Feijoada | Goan Black-eyed Peas Curry
Alhamdulillah! With the help of FB group for Yanbu ladies, I found a lovely family who was willing to take care of Ragee until I come back from vacation. So last night was the day and I believe more than us, Ragee was feeling very overwhelmed and kind of knew something was going on as she saw us pack her all things. She went hiding the moment she saw a box - that is so unlikely of her. :-(
So her journey down the stairs to the car was on F's shoulder. Then I hugged her and kept close to my lap while he drove carefully trying not to get her attention to the wheel. Her fear filled face, no meowing, no licking, no playing, just gazing through the window and occasionally looking at my face reminded me of the day we picked her up a month ago. She fell asleep in my arms even though the drive was less than 30 minutes. Once we reached, Alhamdulillah the kids were all over Ragee and she was trying to get to a corner away from all the new face. I am sure in a day she will adapt to the new place and people. I can see how much she will enjoy the new family, though the mother of the kids jokingly stated she will send me videos of kids torturing ragee! :-D I am thankful that Ragee got a new temp home and myself a new friend.
So here is another favourite recipe before I go MIA.
From the past eat-out experiences, I have learnt to avoid ordering food with fancy names because they almost always tend to be bad taste, except for Baba Ganoush and now this Feijoada.
Lobia or Black eyed peas was a post-Yanbu love. I don't remember having it or cooking it back in India. I still wonder which one I like better - Lobia or Chickpeas! Honestly, I never went beyond lobia masala until I stumbled upon the possibilities of dishes this legume can offer!
So in the quest for a new lobia dish, I came across Feijoada and like I mentioned, I was drawn to its fancy name and cooked it the very next day. Well received. Gets better as it sits. Finger-licking good. Lingering taste. I had to make again and this is a keeper!
The Wiki says that Feijoada (beans in Portuguese) is a stew of beans with meat which is a typical Portuguese dish and the recipe can differ slightly from one country to another. I have not done my usual research or hunt for the authenticity of the dish before cooking. But now that I know this is usually cooked with meat, I am planning to look out for more options and make a non-veg version too. InshaAllah.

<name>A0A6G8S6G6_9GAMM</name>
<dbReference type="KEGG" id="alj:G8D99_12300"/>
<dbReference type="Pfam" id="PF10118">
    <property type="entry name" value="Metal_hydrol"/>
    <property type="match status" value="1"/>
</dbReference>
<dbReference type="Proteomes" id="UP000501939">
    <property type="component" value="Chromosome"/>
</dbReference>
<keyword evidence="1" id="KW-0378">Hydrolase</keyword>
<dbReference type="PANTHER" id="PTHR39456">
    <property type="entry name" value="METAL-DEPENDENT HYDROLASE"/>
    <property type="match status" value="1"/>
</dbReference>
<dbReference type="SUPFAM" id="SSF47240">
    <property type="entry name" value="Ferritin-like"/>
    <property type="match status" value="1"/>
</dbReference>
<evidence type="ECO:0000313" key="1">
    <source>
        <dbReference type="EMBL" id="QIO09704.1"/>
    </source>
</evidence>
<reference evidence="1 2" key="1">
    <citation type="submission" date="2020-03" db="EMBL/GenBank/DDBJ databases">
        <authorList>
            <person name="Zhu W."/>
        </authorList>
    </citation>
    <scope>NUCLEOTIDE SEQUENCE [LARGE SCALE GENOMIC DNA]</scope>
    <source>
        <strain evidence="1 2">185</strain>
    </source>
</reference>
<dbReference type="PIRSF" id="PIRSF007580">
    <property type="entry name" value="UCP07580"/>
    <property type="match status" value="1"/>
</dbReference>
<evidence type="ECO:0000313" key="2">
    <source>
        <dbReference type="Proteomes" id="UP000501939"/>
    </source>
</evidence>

This version of Black-eyed pea Feijoada is adapted from archanaskitchen contributed by Revati Upadhaya.
This recipe has Pomegranate molasses that I added instead of tamarind paste. I have tried both ways and you can hardly make the difference.
Feijoada | Goan Black-eyed Peas Curry
3/4 cup black-eyed peas, soaked for 4-6 hours or overnight
2 tablespoons cooking oil (Sunflower oil)
2 large onions, chopped finely
5 to 6 large garlic cloves, minced
1.5" inch ginger, grated
2 to 3 medium tomatoes, blended to puree along with 2 green chillies
1/2 cup thick coconut milk
1/4 teaspoon turmeric powder
1 teaspoon red chilli powder
1 teaspoon coriander powder
1 teaspoon cumin powder
Salt to taste
1/2 tablespoon raw sugar or Jaggery powder
1 teaspoon Pomegranate Molasses or tamarind paste
Juice of 1 small lime
- Wash and drain the soaked black-eyed peas thoroughly.
- Add them into a pressure cooker with sufficient water and pressure cook the beans until soft and tender. (4 whistles and let it cool on its own)
- Puree the tomatoes by roughly chopping them into large chunks and blend without adding water till they are lump free.
- heat some oil in a deep saucepan or curry pot and add the sliced onions.
- Saute onions until they are golden.
- Add the minced ginger and garlic and continue to sauté for 4-5 minutes.
- Next, add the red chilli powder, turmeric powder, coriander powder and cumin powders and mix well.
- Pour in the tomato puree and mix everything together and cook until oil begins to release.
- Tip in the cooked black-eyed beans and mix for a minute.
- Add salt, coconut milk, and a little water to bring it to the consistency you desire.
- Add the jaggery and pomegranate molasses or tamarind paste and stir well.
- Simmer the curry for 5-6 minutes, ensuring not to allow it to boil vigorously.
- Drizzle some lemon juice and chopped coriander and serve Feijoada (Spicy Goan Black-eyed Peas Stew) hot with chapatis or rice or even a slice of bread.
Just as in the case of Umma's Cherupyre curry picture, for this curry too I had clicked each attempt of making this before I could land up with this decent picture. I must thank the two days we were internet deprived - the time when I made a soft toy for Ragee (seen in the image) and this curry - both the activity was so calming!